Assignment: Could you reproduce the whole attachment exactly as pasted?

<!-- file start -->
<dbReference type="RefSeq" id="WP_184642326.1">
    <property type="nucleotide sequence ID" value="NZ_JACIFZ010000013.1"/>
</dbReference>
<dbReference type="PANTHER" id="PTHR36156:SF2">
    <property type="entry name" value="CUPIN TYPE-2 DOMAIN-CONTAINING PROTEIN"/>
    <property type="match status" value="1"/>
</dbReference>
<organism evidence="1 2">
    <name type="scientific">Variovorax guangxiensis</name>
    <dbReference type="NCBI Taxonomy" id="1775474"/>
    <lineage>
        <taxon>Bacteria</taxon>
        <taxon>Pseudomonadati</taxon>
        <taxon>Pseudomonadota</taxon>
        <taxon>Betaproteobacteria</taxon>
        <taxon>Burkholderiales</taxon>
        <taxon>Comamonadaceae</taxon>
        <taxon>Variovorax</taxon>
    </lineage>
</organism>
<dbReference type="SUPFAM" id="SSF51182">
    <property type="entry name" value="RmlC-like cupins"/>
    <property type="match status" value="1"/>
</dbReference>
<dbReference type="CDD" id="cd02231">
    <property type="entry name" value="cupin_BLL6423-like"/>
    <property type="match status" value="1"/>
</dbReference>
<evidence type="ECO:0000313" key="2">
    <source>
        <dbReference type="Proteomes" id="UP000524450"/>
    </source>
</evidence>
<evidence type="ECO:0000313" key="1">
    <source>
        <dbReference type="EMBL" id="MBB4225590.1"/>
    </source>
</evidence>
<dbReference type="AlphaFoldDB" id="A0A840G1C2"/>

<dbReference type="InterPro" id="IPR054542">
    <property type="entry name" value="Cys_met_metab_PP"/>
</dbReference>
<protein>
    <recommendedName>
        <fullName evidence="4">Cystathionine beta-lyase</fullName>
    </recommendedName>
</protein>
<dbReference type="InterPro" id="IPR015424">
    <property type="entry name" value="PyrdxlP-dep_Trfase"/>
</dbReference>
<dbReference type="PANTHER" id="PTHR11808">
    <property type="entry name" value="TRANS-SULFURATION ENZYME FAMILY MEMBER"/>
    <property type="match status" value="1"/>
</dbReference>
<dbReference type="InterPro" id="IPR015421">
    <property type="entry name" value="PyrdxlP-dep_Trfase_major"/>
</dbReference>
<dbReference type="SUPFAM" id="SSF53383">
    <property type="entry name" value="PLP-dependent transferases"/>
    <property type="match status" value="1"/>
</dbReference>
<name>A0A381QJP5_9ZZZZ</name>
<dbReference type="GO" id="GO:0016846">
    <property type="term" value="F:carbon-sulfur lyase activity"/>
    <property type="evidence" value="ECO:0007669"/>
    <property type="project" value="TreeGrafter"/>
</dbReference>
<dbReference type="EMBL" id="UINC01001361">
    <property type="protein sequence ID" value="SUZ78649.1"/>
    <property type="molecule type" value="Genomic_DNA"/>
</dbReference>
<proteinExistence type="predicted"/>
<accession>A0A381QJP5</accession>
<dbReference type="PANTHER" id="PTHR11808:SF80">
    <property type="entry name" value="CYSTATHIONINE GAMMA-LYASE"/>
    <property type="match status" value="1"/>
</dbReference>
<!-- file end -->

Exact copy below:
<dbReference type="RefSeq" id="WP_184642326.1">
    <property type="nucleotide sequence ID" value="NZ_JACIFZ010000013.1"/>
</dbReference>
<dbReference type="PANTHER" id="PTHR36156:SF2">
    <property type="entry name" value="CUPIN TYPE-2 DOMAIN-CONTAINING PROTEIN"/>
    <property type="match status" value="1"/>
</dbReference>
<organism evidence="1 2">
    <name type="scientific">Variovorax guangxiensis</name>
    <dbReference type="NCBI Taxonomy" id="1775474"/>
    <lineage>
        <taxon>Bacteria</taxon>
        <taxon>Pseudomonadati</taxon>
        <taxon>Pseudomonadota</taxon>
        <taxon>Betaproteobacteria</taxon>
        <taxon>Burkholderiales</taxon>
        <taxon>Comamonadaceae</taxon>
        <taxon>Variovorax</taxon>
    </lineage>
</organism>
<dbReference type="SUPFAM" id="SSF51182">
    <property type="entry name" value="RmlC-like cupins"/>
    <property type="match status" value="1"/>
</dbReference>
<dbReference type="CDD" id="cd02231">
    <property type="entry name" value="cupin_BLL6423-like"/>
    <property type="match status" value="1"/>
</dbReference>
<evidence type="ECO:0000313" key="2">
    <source>
        <dbReference type="Proteomes" id="UP000524450"/>
    </source>
</evidence>
<evidence type="ECO:0000313" key="1">
    <source>
        <dbReference type="EMBL" id="MBB4225590.1"/>
    </source>
</evidence>
<dbReference type="AlphaFoldDB" id="A0A840G1C2"/>

<dbReference type="InterPro" id="IPR054542">
    <property type="entry name" value="Cys_met_metab_PP"/>
</dbReference>
<protein>
    <recommendedName>
        <fullName evidence="4">Cystathionine beta-lyase</fullName>
    </recommendedName>
</protein>
<dbReference type="InterPro" id="IPR015424">
    <property type="entry name" value="PyrdxlP-dep_Trfase"/>
</dbReference>
<dbReference type="PANTHER" id="PTHR11808">
    <property type="entry name" value="TRANS-SULFURATION ENZYME FAMILY MEMBER"/>
    <property type="match status" value="1"/>
</dbReference>
<dbReference type="InterPro" id="IPR015421">
    <property type="entry name" value="PyrdxlP-dep_Trfase_major"/>
</dbReference>
<dbReference type="SUPFAM" id="SSF53383">
    <property type="entry name" value="PLP-dependent transferases"/>
    <property type="match status" value="1"/>
</dbReference>
<name>A0A381QJP5_9ZZZZ</name>
<dbReference type="GO" id="GO:0016846">
    <property type="term" value="F:carbon-sulfur lyase activity"/>
    <property type="evidence" value="ECO:0007669"/>
    <property type="project" value="TreeGrafter"/>
</dbReference>
<dbReference type="EMBL" id="UINC01001361">
    <property type="protein sequence ID" value="SUZ78649.1"/>
    <property type="molecule type" value="Genomic_DNA"/>
</dbReference>
<proteinExistence type="predicted"/>
<accession>A0A381QJP5</accession>
<dbReference type="PANTHER" id="PTHR11808:SF80">
    <property type="entry name" value="CYSTATHIONINE GAMMA-LYASE"/>
    <property type="match status" value="1"/>
</dbReference>